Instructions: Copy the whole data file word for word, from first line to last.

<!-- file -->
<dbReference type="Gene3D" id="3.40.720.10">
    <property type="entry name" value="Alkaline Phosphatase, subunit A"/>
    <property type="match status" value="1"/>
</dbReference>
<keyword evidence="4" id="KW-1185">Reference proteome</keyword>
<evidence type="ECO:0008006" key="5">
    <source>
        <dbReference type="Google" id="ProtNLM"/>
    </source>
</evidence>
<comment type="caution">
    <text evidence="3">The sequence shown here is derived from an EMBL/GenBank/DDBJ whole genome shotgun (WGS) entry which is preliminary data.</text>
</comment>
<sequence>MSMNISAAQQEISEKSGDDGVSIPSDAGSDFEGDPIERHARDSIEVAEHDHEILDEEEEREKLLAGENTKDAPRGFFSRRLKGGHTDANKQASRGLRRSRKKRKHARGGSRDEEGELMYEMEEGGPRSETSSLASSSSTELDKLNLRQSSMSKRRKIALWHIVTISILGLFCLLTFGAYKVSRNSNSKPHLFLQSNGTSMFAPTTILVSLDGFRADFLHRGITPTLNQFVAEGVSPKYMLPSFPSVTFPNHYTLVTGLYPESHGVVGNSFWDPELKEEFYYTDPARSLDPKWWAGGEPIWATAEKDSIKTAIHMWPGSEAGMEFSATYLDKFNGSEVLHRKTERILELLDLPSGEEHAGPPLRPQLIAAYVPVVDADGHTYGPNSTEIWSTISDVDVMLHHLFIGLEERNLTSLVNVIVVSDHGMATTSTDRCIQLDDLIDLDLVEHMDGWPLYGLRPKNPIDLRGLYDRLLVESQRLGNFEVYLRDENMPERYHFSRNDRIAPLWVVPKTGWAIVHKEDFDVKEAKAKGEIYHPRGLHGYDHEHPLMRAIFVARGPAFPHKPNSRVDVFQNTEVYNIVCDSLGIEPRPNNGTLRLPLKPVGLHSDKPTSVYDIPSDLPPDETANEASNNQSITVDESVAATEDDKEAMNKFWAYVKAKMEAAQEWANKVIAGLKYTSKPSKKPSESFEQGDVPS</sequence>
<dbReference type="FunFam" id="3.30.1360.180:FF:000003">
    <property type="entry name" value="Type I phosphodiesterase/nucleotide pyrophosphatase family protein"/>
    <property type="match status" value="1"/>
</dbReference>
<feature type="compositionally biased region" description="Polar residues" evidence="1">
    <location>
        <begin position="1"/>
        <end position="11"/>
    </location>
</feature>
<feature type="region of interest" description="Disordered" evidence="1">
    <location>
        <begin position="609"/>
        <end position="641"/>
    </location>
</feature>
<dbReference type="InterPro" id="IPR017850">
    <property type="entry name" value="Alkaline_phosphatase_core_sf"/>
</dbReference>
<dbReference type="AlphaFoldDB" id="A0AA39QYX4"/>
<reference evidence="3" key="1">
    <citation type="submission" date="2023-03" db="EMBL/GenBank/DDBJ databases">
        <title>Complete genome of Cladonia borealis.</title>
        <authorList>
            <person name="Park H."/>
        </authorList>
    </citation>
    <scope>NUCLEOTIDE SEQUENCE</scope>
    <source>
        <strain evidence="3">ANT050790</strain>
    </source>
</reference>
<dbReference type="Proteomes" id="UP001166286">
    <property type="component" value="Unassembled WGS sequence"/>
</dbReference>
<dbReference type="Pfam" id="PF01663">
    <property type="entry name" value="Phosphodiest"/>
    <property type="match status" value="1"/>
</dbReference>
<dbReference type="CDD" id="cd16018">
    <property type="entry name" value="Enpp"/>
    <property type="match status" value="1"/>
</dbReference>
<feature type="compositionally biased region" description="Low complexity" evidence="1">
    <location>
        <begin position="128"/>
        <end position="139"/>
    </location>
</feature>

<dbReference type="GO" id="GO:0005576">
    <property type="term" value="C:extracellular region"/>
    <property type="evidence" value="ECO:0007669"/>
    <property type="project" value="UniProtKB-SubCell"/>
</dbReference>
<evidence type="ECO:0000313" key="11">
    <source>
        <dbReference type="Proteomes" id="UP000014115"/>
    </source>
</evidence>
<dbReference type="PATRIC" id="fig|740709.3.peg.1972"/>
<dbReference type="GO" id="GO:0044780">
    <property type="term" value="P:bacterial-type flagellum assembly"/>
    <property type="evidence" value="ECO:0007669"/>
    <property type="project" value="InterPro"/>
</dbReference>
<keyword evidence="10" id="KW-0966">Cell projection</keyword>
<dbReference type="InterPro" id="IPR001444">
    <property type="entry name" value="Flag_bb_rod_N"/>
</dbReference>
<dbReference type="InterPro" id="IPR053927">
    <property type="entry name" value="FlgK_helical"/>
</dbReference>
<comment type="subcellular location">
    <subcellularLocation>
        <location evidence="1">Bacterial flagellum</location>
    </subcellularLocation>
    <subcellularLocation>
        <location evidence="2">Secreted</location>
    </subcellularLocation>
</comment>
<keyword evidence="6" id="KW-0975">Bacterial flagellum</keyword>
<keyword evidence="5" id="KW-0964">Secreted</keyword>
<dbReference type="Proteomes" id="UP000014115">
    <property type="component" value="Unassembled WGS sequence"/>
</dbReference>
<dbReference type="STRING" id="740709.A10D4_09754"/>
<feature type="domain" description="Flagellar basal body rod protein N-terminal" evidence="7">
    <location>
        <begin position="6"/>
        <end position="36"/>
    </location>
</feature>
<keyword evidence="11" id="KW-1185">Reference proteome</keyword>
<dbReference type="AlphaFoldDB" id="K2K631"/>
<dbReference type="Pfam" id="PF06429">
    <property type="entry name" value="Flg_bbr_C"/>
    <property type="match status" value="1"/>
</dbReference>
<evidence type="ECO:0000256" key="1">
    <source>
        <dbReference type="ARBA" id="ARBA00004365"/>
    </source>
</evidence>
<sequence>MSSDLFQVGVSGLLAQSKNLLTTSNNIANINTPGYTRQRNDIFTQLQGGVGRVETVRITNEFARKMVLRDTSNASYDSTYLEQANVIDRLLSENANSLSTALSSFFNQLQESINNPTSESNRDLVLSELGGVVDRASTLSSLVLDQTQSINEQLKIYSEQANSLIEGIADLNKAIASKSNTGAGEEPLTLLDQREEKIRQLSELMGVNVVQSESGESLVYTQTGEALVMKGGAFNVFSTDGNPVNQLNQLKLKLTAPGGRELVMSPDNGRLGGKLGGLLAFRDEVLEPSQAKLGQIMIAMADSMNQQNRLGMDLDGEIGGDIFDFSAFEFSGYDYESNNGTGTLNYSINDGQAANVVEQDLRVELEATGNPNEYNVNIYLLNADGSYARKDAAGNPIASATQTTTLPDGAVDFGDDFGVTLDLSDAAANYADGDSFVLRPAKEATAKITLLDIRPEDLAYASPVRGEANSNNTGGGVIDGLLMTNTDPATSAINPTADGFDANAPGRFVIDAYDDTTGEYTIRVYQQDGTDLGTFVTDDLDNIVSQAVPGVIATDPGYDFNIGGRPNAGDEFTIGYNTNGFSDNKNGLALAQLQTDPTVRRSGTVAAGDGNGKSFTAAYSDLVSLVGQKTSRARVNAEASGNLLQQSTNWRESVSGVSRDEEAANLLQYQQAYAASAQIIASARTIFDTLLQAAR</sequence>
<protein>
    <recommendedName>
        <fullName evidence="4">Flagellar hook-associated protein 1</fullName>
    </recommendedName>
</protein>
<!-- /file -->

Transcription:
<dbReference type="Gene3D" id="3.40.720.10">
    <property type="entry name" value="Alkaline Phosphatase, subunit A"/>
    <property type="match status" value="1"/>
</dbReference>
<keyword evidence="4" id="KW-1185">Reference proteome</keyword>
<evidence type="ECO:0008006" key="5">
    <source>
        <dbReference type="Google" id="ProtNLM"/>
    </source>
</evidence>
<comment type="caution">
    <text evidence="3">The sequence shown here is derived from an EMBL/GenBank/DDBJ whole genome shotgun (WGS) entry which is preliminary data.</text>
</comment>
<sequence>MSMNISAAQQEISEKSGDDGVSIPSDAGSDFEGDPIERHARDSIEVAEHDHEILDEEEEREKLLAGENTKDAPRGFFSRRLKGGHTDANKQASRGLRRSRKKRKHARGGSRDEEGELMYEMEEGGPRSETSSLASSSSTELDKLNLRQSSMSKRRKIALWHIVTISILGLFCLLTFGAYKVSRNSNSKPHLFLQSNGTSMFAPTTILVSLDGFRADFLHRGITPTLNQFVAEGVSPKYMLPSFPSVTFPNHYTLVTGLYPESHGVVGNSFWDPELKEEFYYTDPARSLDPKWWAGGEPIWATAEKDSIKTAIHMWPGSEAGMEFSATYLDKFNGSEVLHRKTERILELLDLPSGEEHAGPPLRPQLIAAYVPVVDADGHTYGPNSTEIWSTISDVDVMLHHLFIGLEERNLTSLVNVIVVSDHGMATTSTDRCIQLDDLIDLDLVEHMDGWPLYGLRPKNPIDLRGLYDRLLVESQRLGNFEVYLRDENMPERYHFSRNDRIAPLWVVPKTGWAIVHKEDFDVKEAKAKGEIYHPRGLHGYDHEHPLMRAIFVARGPAFPHKPNSRVDVFQNTEVYNIVCDSLGIEPRPNNGTLRLPLKPVGLHSDKPTSVYDIPSDLPPDETANEASNNQSITVDESVAATEDDKEAMNKFWAYVKAKMEAAQEWANKVIAGLKYTSKPSKKPSESFEQGDVPS</sequence>
<dbReference type="FunFam" id="3.30.1360.180:FF:000003">
    <property type="entry name" value="Type I phosphodiesterase/nucleotide pyrophosphatase family protein"/>
    <property type="match status" value="1"/>
</dbReference>
<feature type="compositionally biased region" description="Polar residues" evidence="1">
    <location>
        <begin position="1"/>
        <end position="11"/>
    </location>
</feature>
<feature type="region of interest" description="Disordered" evidence="1">
    <location>
        <begin position="609"/>
        <end position="641"/>
    </location>
</feature>
<dbReference type="InterPro" id="IPR017850">
    <property type="entry name" value="Alkaline_phosphatase_core_sf"/>
</dbReference>
<dbReference type="AlphaFoldDB" id="A0AA39QYX4"/>
<reference evidence="3" key="1">
    <citation type="submission" date="2023-03" db="EMBL/GenBank/DDBJ databases">
        <title>Complete genome of Cladonia borealis.</title>
        <authorList>
            <person name="Park H."/>
        </authorList>
    </citation>
    <scope>NUCLEOTIDE SEQUENCE</scope>
    <source>
        <strain evidence="3">ANT050790</strain>
    </source>
</reference>
<dbReference type="Proteomes" id="UP001166286">
    <property type="component" value="Unassembled WGS sequence"/>
</dbReference>
<dbReference type="Pfam" id="PF01663">
    <property type="entry name" value="Phosphodiest"/>
    <property type="match status" value="1"/>
</dbReference>
<dbReference type="CDD" id="cd16018">
    <property type="entry name" value="Enpp"/>
    <property type="match status" value="1"/>
</dbReference>
<feature type="compositionally biased region" description="Low complexity" evidence="1">
    <location>
        <begin position="128"/>
        <end position="139"/>
    </location>
</feature>

<dbReference type="GO" id="GO:0005576">
    <property type="term" value="C:extracellular region"/>
    <property type="evidence" value="ECO:0007669"/>
    <property type="project" value="UniProtKB-SubCell"/>
</dbReference>
<evidence type="ECO:0000313" key="11">
    <source>
        <dbReference type="Proteomes" id="UP000014115"/>
    </source>
</evidence>
<dbReference type="PATRIC" id="fig|740709.3.peg.1972"/>
<dbReference type="GO" id="GO:0044780">
    <property type="term" value="P:bacterial-type flagellum assembly"/>
    <property type="evidence" value="ECO:0007669"/>
    <property type="project" value="InterPro"/>
</dbReference>
<keyword evidence="10" id="KW-0966">Cell projection</keyword>
<dbReference type="InterPro" id="IPR001444">
    <property type="entry name" value="Flag_bb_rod_N"/>
</dbReference>
<dbReference type="InterPro" id="IPR053927">
    <property type="entry name" value="FlgK_helical"/>
</dbReference>
<comment type="subcellular location">
    <subcellularLocation>
        <location evidence="1">Bacterial flagellum</location>
    </subcellularLocation>
    <subcellularLocation>
        <location evidence="2">Secreted</location>
    </subcellularLocation>
</comment>
<keyword evidence="6" id="KW-0975">Bacterial flagellum</keyword>
<keyword evidence="5" id="KW-0964">Secreted</keyword>
<dbReference type="Proteomes" id="UP000014115">
    <property type="component" value="Unassembled WGS sequence"/>
</dbReference>
<dbReference type="STRING" id="740709.A10D4_09754"/>
<feature type="domain" description="Flagellar basal body rod protein N-terminal" evidence="7">
    <location>
        <begin position="6"/>
        <end position="36"/>
    </location>
</feature>
<keyword evidence="11" id="KW-1185">Reference proteome</keyword>
<dbReference type="AlphaFoldDB" id="K2K631"/>
<dbReference type="Pfam" id="PF06429">
    <property type="entry name" value="Flg_bbr_C"/>
    <property type="match status" value="1"/>
</dbReference>
<evidence type="ECO:0000256" key="1">
    <source>
        <dbReference type="ARBA" id="ARBA00004365"/>
    </source>
</evidence>
<sequence>MSSDLFQVGVSGLLAQSKNLLTTSNNIANINTPGYTRQRNDIFTQLQGGVGRVETVRITNEFARKMVLRDTSNASYDSTYLEQANVIDRLLSENANSLSTALSSFFNQLQESINNPTSESNRDLVLSELGGVVDRASTLSSLVLDQTQSINEQLKIYSEQANSLIEGIADLNKAIASKSNTGAGEEPLTLLDQREEKIRQLSELMGVNVVQSESGESLVYTQTGEALVMKGGAFNVFSTDGNPVNQLNQLKLKLTAPGGRELVMSPDNGRLGGKLGGLLAFRDEVLEPSQAKLGQIMIAMADSMNQQNRLGMDLDGEIGGDIFDFSAFEFSGYDYESNNGTGTLNYSINDGQAANVVEQDLRVELEATGNPNEYNVNIYLLNADGSYARKDAAGNPIASATQTTTLPDGAVDFGDDFGVTLDLSDAAANYADGDSFVLRPAKEATAKITLLDIRPEDLAYASPVRGEANSNNTGGGVIDGLLMTNTDPATSAINPTADGFDANAPGRFVIDAYDDTTGEYTIRVYQQDGTDLGTFVTDDLDNIVSQAVPGVIATDPGYDFNIGGRPNAGDEFTIGYNTNGFSDNKNGLALAQLQTDPTVRRSGTVAAGDGNGKSFTAAYSDLVSLVGQKTSRARVNAEASGNLLQQSTNWRESVSGVSRDEEAANLLQYQQAYAASAQIIASARTIFDTLLQAAR</sequence>
<protein>
    <recommendedName>
        <fullName evidence="4">Flagellar hook-associated protein 1</fullName>
    </recommendedName>
</protein>